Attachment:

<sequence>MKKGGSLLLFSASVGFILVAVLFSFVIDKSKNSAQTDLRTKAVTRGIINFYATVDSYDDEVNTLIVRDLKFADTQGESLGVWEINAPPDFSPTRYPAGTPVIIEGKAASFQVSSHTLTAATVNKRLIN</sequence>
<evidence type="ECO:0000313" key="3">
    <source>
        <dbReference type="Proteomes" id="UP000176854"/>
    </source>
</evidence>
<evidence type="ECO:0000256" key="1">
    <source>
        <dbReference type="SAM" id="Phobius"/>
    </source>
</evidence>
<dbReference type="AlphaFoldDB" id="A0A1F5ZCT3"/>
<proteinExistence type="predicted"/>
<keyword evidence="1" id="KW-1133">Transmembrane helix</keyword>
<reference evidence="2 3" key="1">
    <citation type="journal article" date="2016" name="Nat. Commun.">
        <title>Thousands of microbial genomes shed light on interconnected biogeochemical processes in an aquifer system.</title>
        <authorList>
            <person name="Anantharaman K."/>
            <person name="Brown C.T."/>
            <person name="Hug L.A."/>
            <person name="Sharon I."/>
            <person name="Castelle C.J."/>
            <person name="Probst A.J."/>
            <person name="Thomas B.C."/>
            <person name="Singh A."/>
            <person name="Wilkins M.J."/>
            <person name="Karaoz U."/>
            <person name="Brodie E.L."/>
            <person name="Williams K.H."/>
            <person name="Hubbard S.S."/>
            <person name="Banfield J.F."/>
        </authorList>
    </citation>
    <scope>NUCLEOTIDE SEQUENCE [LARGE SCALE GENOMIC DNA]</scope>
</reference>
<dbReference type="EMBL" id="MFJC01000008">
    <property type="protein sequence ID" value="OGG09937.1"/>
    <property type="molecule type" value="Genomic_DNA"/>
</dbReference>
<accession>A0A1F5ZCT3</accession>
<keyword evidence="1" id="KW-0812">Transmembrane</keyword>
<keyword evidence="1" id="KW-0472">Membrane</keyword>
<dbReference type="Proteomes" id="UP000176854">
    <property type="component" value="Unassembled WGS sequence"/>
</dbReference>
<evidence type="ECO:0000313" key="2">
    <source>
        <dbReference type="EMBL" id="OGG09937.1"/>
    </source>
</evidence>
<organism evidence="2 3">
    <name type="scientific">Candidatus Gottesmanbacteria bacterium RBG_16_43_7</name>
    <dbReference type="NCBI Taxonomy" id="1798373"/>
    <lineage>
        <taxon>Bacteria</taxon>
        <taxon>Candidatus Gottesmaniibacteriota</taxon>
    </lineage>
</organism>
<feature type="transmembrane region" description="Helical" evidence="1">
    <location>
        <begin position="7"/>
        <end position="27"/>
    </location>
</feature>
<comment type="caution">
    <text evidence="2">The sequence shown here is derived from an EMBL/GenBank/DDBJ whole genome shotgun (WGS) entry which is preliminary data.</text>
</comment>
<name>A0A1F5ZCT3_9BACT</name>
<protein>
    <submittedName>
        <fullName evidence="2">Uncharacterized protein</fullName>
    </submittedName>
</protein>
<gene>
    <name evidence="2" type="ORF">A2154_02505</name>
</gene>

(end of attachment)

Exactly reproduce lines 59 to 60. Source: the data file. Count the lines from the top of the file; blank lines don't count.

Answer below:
</organism>
<feature type="transmembrane region" description="Helical" evidence="1">